By Gabriela Donoso | Reuters
City workers distributed water in tanker trucks and urged some 1.4 million residents of the Cuban capital with no running water on Monday to remain calm four days after Hurricane Charley roared through the area.
A government official in a car with loudspeakers on the roof urged residents to conserve water and said it could take several days to restore services to 70 percent of the city with no water.
The Aguas de La Habana water company said the hurricane had disrupted power supplies needed to pump water into the city of 2 million from outlying areas and eight Havana districts were without running water.
Engineers worked to rebuild eight high-voltage towers knocked down by Charley outside a thermoelectric power plant at the port of Mariel that feeds Havana and the western province of Pinar del Rio.
The water shortage angered Havana residents who were forced to line up at tanker trucks and carry water home in pails.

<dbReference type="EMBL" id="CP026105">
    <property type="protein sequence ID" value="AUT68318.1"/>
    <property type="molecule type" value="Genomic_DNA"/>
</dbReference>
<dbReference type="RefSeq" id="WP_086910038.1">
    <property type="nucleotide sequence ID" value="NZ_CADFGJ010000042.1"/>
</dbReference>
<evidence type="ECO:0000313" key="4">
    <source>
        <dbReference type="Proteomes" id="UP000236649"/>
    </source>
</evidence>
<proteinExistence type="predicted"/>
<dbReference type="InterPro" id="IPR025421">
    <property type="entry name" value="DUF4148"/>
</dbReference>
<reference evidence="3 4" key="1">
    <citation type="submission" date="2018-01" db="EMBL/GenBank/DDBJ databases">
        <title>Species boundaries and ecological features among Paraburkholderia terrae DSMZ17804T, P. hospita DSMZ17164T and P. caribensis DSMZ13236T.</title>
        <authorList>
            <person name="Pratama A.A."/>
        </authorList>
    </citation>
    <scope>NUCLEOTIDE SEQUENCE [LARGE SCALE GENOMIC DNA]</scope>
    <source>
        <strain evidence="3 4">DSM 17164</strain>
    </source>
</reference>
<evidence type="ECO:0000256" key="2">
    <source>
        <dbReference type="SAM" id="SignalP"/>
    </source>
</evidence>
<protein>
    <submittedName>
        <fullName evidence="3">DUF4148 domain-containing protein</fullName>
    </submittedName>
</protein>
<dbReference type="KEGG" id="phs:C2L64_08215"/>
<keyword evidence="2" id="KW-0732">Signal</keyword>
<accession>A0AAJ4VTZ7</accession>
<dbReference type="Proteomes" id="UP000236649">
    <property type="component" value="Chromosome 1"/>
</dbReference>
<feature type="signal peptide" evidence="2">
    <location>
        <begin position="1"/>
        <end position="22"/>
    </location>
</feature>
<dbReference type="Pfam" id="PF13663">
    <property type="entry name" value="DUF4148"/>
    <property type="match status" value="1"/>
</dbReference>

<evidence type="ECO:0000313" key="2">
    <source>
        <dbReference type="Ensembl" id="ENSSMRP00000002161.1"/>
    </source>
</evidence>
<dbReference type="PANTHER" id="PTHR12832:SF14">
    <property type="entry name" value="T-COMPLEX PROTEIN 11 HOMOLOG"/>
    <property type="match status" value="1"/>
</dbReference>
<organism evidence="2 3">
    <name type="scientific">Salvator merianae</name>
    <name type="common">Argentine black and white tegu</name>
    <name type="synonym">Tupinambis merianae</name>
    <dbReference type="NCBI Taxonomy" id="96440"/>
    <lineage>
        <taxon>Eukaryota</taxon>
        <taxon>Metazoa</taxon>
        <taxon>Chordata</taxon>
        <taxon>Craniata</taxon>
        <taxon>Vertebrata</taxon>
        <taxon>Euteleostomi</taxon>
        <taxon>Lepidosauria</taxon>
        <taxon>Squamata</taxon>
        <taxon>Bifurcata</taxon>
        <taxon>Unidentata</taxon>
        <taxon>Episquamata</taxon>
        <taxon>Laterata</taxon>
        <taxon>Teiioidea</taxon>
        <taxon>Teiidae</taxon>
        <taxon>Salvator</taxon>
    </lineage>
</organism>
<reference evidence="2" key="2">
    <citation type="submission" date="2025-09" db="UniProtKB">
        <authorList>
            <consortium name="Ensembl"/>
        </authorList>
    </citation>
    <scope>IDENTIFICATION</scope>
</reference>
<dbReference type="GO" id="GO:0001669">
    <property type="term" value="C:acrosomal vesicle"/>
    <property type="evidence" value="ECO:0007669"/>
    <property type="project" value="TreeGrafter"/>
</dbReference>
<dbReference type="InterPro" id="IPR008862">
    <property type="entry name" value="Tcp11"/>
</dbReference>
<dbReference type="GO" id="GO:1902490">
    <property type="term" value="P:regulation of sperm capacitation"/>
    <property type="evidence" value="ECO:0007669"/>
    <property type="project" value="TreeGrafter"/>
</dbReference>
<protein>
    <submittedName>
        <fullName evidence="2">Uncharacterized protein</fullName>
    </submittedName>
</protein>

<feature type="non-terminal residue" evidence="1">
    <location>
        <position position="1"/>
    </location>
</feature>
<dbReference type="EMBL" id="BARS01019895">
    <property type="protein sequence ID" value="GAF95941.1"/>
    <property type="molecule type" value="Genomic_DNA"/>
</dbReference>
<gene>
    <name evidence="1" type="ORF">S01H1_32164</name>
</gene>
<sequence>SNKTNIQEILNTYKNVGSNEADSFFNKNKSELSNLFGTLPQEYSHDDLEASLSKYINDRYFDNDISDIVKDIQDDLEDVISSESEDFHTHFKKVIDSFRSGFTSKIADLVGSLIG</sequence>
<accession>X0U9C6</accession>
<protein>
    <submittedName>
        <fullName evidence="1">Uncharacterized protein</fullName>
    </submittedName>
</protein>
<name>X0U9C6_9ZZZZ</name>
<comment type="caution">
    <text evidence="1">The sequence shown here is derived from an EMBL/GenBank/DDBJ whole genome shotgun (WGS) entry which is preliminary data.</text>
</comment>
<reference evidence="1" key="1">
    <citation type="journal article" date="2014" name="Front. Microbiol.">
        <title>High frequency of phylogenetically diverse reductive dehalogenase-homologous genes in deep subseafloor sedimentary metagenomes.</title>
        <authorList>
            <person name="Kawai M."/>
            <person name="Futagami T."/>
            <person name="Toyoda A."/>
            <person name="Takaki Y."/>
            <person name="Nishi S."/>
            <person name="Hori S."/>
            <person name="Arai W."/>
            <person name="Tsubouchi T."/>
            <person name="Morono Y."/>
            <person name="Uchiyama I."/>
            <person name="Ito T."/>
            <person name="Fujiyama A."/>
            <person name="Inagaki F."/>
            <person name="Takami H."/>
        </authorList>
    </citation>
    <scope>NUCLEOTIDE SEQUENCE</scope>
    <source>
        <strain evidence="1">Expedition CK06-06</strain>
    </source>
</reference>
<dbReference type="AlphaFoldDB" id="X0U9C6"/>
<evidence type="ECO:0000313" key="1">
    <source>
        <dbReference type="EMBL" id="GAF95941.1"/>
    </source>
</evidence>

“We have very serious water problems. Four days have gone by and there is no sign they are solving this situation,” said a 60-year-old man who filled a pail.
“Municipal services are too slow. People are complaining, but discreetly, because protests don’t pay in Cuba,” he added.
In the hillside El Cerro district, residents complained they had been without water and electricity since late Thursday.
Some residents filled plastic containers from a puddle in the street formed by a broken pipe.
“We have never been affected so much. True, the hurricane passed through the city, but four days without light and water is pure incompetence on the government’s part,” said an angry 25-year-old man who asked not to be named.
Charley hit Cuba with 105-mph winds, killing four people and damaging 40,000 homes when it barreled through Havana province and the western side of Havana on Friday.
President Fidel Castro’s economically strapped, communist-run government has deployed soldiers to clear away tree trunks blocking main thoroughfares and brought teams of electrical workers from other provinces to repair downed power lines.